To whom does pharma turn when facing cutting-edge research challenges such as designing algorithms to comb unstructured EHR data hunting for undiagnosed patients? Who helps glean patient insights from digital data streams such as social media? Who is designing the value-based frameworks behind pharma's latest wave of performance-based agreements with payers?
These are just some of the tasks being fielded by data scientists, a new kind of insight and analytics professional showing up in the biopharma ranks. These experts, skilled as they are in advanced data techniques, are being seriously courted by the industry.
“We're hiring engineers, quantitative pharmacologists, economists, mathematicians, and machine-learning experts. It's with diversity in mind — diversity not only in skill set, but also in experience,” reports Sandy Allerheiligen, Merck VP of predictive and economic modeling, at September's AI and the Near-term seminar organized by the consultancy Luminary Labs.
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Cut from a different cloth than traditional quants charged with tracking multichannel campaign management, they're just as likely to have experience in classic metrics as in machine learning.
And they take their cue from consumer tech advances such as Amazon Alexa and Apple's Siri, the virtual assistants for the home and phone, respectively, that use artificial intelligence (AI). That term was coined in 1956 and roughly translates to “endowing computers with human-like intelligence.” But the field has more recently rebranded as machine learning, an expression that refers to computers using data to gather insights.
What's behind the latest recruiting wave in pharma? Some cite well-known factors such as a renewed focus on outcomes-based payment, the greater diversity of data, and the size of data volume.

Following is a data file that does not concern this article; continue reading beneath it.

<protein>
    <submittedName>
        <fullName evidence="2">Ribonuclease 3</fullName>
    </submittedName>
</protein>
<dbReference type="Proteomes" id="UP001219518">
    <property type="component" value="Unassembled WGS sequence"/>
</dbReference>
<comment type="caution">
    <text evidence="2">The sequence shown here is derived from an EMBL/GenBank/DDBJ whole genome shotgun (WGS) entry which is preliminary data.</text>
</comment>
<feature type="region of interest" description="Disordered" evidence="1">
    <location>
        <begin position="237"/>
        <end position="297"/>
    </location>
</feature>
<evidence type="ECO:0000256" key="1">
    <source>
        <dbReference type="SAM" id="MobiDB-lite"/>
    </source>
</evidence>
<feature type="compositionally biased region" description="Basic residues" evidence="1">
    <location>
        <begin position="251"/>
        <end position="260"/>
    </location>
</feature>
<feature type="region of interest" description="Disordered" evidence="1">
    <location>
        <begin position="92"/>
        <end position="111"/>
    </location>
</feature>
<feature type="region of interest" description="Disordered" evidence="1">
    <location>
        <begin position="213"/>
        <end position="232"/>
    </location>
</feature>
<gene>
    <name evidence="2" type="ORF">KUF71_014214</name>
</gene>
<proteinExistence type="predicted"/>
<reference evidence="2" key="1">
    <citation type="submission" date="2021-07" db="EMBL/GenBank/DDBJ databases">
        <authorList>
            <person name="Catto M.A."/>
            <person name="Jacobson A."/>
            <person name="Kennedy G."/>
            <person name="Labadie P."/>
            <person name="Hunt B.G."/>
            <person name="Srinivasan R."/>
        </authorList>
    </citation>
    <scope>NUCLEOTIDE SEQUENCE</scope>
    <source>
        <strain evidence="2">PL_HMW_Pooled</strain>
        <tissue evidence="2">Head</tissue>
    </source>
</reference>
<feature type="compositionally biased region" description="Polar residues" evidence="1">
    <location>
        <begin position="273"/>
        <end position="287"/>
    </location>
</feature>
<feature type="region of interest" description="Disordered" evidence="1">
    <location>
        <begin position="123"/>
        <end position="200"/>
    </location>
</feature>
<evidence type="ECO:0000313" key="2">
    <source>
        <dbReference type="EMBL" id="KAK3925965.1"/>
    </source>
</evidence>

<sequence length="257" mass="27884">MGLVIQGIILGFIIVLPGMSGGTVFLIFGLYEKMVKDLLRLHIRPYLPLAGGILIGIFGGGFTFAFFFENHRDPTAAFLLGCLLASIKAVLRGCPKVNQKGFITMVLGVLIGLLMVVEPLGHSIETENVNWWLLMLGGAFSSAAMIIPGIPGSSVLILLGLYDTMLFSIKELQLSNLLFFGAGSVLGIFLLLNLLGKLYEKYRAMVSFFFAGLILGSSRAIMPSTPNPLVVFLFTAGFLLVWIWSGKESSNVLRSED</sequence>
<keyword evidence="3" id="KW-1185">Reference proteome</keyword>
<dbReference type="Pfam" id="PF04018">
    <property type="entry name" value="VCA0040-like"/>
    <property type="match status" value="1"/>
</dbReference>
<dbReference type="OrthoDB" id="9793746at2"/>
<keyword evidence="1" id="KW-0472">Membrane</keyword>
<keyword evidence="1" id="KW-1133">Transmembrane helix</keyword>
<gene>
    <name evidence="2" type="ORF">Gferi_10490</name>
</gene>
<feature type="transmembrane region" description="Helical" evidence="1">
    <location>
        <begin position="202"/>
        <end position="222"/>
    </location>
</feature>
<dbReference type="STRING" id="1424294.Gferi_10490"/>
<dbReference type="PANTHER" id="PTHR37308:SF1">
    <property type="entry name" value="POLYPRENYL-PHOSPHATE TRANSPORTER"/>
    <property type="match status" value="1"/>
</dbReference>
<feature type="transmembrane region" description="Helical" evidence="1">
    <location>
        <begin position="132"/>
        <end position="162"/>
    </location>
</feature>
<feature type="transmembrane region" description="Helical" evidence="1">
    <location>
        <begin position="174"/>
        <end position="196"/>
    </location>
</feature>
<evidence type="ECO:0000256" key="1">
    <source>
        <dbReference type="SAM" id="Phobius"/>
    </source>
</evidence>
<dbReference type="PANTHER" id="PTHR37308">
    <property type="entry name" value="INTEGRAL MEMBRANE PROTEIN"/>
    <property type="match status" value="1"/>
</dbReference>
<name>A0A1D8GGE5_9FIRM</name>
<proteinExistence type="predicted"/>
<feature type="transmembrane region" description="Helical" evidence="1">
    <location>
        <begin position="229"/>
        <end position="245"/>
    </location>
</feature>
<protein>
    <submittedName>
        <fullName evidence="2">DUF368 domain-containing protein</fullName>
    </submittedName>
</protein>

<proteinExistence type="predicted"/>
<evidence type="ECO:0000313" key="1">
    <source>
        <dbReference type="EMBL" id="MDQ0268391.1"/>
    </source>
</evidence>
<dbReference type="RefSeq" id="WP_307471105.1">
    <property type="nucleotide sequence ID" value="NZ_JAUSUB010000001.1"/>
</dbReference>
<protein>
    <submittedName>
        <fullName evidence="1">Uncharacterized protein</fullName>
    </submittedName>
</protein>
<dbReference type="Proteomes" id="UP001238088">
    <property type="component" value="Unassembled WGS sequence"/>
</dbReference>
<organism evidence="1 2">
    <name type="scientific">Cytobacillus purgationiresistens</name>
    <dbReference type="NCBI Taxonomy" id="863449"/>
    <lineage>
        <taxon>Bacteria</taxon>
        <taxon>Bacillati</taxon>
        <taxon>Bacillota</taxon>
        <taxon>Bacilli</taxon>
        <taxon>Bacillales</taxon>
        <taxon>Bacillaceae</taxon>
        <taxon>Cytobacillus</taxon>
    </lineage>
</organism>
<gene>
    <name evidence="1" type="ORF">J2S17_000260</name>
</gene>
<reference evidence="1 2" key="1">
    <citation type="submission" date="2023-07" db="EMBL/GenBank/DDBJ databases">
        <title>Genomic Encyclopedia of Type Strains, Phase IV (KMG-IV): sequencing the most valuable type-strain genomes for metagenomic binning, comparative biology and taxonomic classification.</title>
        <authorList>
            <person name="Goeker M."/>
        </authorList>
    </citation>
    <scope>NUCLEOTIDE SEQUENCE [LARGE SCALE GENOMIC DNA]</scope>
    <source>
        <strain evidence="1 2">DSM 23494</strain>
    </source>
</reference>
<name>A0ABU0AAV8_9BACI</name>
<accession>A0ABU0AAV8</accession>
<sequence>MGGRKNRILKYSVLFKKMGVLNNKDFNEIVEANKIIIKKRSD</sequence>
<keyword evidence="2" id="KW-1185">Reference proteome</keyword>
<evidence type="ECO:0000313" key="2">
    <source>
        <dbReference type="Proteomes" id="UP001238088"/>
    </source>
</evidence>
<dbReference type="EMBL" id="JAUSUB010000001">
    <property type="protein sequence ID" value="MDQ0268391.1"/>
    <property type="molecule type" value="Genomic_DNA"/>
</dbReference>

Others say it's a response to pressure driven by consumer tech, whether it's the way Apple and Uber have had to quickly figure out how to use huge amounts of data in an intelligent manner to deliver value to the consumer, or machine-learning projects such as Microsoft's Hanover, which aims to predict what drugs and combinations are most effective to fight cancer. And there's IBM, whose Watson Oncology Advisor uses AI to develop individualized treatments.
Hilary Mason, the former chief data scientist for URL-shortening firm Bitly who now heads her own consultancy, Fast Forward Labs, suggests another reason, which she summed up as “technical possibility meets business opportunity.”
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To illustrate, Mason speaks of the ability to analyze images in rich media. When Mason was at Bitly, she said she observed that about 16% of the links were primarily media objects — an image, audio, or video.
“At the time, we weren't able to do anything with that object itself,” recalls Mason, also at the Luminary Labs event. “We were restricted to analyzing text around it or what people said about it.”
Now, Instagram — thanks to a data technique called deep learning — can automatically ascertain what users like to take pictures of by analyzing only the images.
“This complex data that has been unavailable for machine-learning techniques before is now accessible,” she explains. “It opens up many possibilities.”
All of these factors have led to a kind of cognitive-computing inflection point in pharma, where more emphasis is being devoted to preparing for big data and installing more data scientists.
More than 40% of insight and analytic leaders cited “preparing for or managing big data” and the need to “upskill our organization's analytic capabilities” among their chief priorities for the next two years, according to a 2016 survey conducted by TGaS Advisors.